Stages of a dying marriage…
We need to understand that every couple goes through seasons or stages within their marriages where one may change mental states.
When the marriage heat burns low, sexless, or loveless relationships are at risk of a breakdown. I actually wrote an article on why endometriosis breaks relationships, and what you can do about it. Because if couples don’t take appropriate steps and face their challenges, the endometriosis divorce rate risk is very high.
As many as three out of four marriages break!
In my experience, I’ve come to understand that every marriage goes through seasons or stages. There may be times when one or both partners go through mental or emotional changes, causing the passion in the relationship to dwindle. This can result in a sexless or loveless relationship, and if appropriate steps aren’t taken to address these issues, it can eventually lead to divorce.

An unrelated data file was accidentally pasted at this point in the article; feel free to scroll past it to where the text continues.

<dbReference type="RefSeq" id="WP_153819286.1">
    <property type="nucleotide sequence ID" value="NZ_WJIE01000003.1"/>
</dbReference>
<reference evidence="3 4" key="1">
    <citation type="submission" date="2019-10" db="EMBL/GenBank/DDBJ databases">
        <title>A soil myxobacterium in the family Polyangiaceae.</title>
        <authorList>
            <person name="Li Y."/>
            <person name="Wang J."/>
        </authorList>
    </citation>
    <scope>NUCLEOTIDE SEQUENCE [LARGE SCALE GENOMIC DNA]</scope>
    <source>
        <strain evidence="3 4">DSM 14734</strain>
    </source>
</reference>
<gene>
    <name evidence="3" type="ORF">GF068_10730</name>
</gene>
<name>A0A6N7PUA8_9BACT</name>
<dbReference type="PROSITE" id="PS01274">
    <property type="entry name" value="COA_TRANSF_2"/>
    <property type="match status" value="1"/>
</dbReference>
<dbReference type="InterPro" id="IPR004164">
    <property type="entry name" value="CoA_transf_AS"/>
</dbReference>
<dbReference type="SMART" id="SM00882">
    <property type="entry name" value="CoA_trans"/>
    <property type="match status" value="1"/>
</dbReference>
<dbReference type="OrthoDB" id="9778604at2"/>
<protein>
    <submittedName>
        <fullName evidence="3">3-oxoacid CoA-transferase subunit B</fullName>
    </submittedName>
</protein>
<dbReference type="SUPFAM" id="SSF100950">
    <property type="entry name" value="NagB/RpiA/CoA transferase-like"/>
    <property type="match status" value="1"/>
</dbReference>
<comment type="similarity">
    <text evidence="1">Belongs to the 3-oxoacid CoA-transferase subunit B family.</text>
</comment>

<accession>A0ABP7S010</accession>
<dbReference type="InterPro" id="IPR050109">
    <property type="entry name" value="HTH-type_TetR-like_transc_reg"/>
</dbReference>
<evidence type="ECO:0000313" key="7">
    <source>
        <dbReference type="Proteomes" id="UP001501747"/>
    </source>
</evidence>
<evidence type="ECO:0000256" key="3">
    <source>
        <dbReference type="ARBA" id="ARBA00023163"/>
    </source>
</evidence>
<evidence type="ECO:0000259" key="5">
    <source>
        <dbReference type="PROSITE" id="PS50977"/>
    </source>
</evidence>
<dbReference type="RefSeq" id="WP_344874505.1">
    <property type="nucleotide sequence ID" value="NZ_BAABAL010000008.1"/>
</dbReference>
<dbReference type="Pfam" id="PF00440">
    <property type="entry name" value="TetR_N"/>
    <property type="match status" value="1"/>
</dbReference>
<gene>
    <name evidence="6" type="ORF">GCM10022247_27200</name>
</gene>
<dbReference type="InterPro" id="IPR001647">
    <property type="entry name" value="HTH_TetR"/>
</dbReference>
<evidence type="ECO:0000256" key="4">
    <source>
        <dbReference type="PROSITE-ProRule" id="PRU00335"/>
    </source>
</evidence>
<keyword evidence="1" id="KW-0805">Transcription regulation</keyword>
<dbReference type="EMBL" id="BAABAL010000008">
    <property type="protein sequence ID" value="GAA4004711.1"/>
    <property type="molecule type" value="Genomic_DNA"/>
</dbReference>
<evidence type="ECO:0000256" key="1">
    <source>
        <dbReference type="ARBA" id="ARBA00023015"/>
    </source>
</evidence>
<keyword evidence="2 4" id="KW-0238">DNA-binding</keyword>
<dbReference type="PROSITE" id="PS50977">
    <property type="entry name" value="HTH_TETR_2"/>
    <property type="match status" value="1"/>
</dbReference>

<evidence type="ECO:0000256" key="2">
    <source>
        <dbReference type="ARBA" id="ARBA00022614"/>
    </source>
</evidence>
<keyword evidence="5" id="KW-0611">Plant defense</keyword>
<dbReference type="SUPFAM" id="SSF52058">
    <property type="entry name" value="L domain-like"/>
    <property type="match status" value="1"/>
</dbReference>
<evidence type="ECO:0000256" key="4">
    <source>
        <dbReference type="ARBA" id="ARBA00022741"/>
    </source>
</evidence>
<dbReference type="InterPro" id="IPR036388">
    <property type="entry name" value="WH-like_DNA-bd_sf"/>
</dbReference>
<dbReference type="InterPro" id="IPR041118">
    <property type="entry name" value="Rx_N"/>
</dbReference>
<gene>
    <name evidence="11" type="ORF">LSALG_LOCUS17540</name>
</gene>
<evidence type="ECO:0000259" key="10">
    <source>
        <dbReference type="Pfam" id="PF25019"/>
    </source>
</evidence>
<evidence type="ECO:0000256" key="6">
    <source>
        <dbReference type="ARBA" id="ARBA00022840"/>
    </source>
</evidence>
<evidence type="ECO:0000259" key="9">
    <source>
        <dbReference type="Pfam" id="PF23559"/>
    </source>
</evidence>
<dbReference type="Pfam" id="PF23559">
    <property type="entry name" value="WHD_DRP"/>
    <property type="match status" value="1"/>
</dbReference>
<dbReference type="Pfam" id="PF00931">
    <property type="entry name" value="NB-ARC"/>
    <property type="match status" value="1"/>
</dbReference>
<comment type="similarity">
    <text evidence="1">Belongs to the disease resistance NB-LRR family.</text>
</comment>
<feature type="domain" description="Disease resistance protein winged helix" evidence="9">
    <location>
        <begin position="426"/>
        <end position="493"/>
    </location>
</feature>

I believe it’s important to recognize these stages of a dying marriage and take steps to address them before it’s too late.
For me, communication is key. If I notice that my partner and I are drifting apart, I try to have an open and honest conversation with them about what’s going on. This allows us to work through our issues together and find ways to reignite the passion in our relationship.
It’s also important to seek outside help if necessary. This could mean seeing a therapist or counselor to work through any underlying issues or seeking medical treatment if there are physical or medical conditions causing the decline in the relationship.